The State Bar of Georgia is “proceeding with an inquiry” into attorney Lin Wood, one of the lawyers who unsuccessfully pushed a handful of suits to block Georgia’s election results after alleging unfounded claims of fraud, the organization told CNN in a statement Tuesday.
In a statement to CNN, Sarah Coole, chief operating officer with the State Bar of Georgia wrote, “We can confirm the Bar is proceeding with an inquiry under Bar Rule 4-104, but we aren’t able to make further comments.”
Wood confirmed that he received a complaint filed against him by the State Bar of Georgia, writing on the social app Telegram on February 13, “I just received a 1,600+ page grievance complaint filed against me by the State Bar of Georgia. The GA State Bar has thrown the kitchen sink at me.”
Wood did not immediately respond to CNN’s request for additional comment.
On January 29, Wood wrote on Telegram that “I am fighting battles on every front. The State Bar of Georgia told me today they would demand a mental health exam from me if I wanted to keep my law license. My mind is sound. I have broken no rules. I asked what I had done wrong, I was only told it was about my social media comments. My speech.”
Separately, Georgia Secretary of State Brad Raffensperger has launched an official investigation into whether or not Wood voted as a legal resident in the November 2020 election, a source with Raffensperger’s office confirmed to CNN earlier this month.
In a statement to CNN on February 2, Wood wrote “I have been a resident of the State of Georgia since 1955. I have changed my residency to South Carolina yesterday. This is pure harassment by the Georgia Secretary of State because I have revealed credible evidence of election fraud on the part of Brad Raffensperger.”
Raffensperger’s office declined to comment on Wood’s harassment allegation, telling CNN that it doesn’t comment on ongoing investigations.
Earlier on February 2, Justin Gray of WSB-TV tweeted a screenshot of an email allegedly sent from Wood showing that he had moved out of Georgia and “been domiciled in South Carolina for several months after purchasing property in the state in April.”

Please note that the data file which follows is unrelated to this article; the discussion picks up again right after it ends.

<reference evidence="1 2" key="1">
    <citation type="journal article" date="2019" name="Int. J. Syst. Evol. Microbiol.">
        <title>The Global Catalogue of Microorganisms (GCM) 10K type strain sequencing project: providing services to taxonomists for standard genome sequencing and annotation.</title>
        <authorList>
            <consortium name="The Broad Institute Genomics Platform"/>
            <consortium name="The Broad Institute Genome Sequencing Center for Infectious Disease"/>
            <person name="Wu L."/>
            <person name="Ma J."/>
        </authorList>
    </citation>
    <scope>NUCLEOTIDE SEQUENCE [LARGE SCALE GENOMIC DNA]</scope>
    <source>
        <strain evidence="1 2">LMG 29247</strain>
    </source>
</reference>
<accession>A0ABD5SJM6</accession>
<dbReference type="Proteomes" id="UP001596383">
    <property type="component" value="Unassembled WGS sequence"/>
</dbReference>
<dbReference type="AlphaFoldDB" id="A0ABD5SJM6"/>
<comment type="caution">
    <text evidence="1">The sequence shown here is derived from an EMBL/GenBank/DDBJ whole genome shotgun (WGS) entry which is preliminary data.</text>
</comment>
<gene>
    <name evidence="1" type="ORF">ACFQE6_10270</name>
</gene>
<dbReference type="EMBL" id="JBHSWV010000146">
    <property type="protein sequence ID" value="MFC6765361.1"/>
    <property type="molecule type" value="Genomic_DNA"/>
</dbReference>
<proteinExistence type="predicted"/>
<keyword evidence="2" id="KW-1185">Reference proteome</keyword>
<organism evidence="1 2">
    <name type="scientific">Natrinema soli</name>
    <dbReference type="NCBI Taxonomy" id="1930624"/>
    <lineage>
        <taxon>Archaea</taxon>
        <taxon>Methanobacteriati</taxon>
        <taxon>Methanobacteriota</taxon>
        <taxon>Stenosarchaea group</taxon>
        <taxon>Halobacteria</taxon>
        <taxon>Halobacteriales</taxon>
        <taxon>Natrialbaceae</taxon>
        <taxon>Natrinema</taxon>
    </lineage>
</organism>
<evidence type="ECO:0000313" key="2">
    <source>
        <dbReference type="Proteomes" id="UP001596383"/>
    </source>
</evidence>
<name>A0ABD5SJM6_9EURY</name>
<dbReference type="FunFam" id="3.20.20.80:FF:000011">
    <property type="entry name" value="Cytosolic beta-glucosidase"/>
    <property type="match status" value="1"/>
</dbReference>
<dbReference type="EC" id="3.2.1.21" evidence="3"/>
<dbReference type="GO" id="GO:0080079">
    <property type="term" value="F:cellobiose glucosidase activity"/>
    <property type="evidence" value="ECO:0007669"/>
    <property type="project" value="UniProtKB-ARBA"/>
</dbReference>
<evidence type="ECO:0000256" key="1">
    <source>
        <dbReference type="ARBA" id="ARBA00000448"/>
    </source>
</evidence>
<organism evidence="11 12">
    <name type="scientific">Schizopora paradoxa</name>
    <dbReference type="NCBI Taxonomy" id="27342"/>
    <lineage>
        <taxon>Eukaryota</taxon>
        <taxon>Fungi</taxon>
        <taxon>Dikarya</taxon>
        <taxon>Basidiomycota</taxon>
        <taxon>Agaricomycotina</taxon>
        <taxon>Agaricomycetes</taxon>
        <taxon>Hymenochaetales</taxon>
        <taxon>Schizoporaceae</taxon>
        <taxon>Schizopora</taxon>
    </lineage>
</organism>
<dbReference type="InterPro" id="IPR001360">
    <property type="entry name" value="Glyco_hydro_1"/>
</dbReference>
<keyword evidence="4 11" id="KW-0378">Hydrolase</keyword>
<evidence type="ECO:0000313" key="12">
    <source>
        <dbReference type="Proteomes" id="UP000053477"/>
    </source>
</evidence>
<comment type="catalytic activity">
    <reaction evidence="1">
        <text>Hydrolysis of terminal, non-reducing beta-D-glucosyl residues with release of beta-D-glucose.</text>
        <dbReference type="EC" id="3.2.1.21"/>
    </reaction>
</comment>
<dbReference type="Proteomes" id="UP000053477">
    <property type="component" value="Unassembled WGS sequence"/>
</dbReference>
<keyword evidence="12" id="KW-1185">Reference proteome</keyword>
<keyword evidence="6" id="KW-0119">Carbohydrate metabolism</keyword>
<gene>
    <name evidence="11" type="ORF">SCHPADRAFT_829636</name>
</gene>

Gray tweeted that those comments “caught (the) eye of investigators.”
Wood later said in a statement to CNN on February 2 that he has not been “domiciled” in South Carolina.
“I have not been ‘domiciled’ in South Carolina for several months,” Wood told CNN. “I have spent time at my homes in Georgia and South Carolina. I considered myself to be domiciled and a resident of Georgia until yesterday when I made the decision to become a resident of South Carolina. Now I expect to be domiciled in South Carolina too. I will still frequently visit Georgia.”
A source familiar with the Georgia secretary of state’s investigation says that they opened their investigation into Wood after learning of what he emailed WSB-TV’s Justin Gray about having “been domiciled in South Carolina for several months.”
Once Raffensperger’s office completes the investigation, it will report its findings to Georgia’s State Election Board, which can decide if it wants to refer the case to Georgia’s Attorney General for further investigation, according to the source.
Over the last year, an LLC linked to Wood has purchased at least three multimillion-dollar properties in Beaufort County, a coastal area south of Charleston, South Carolina.
In 2020, the LLC purchased the Tomotley Plantation, which is more than 1,000 acres of land and features an avenue of oak trees that were planted in 1820. The earliest known date of the existence of the property was 1698, according to the Tomotley Plantation’s Website. According to the website, the Tomotley Plantation had previously housed slaves.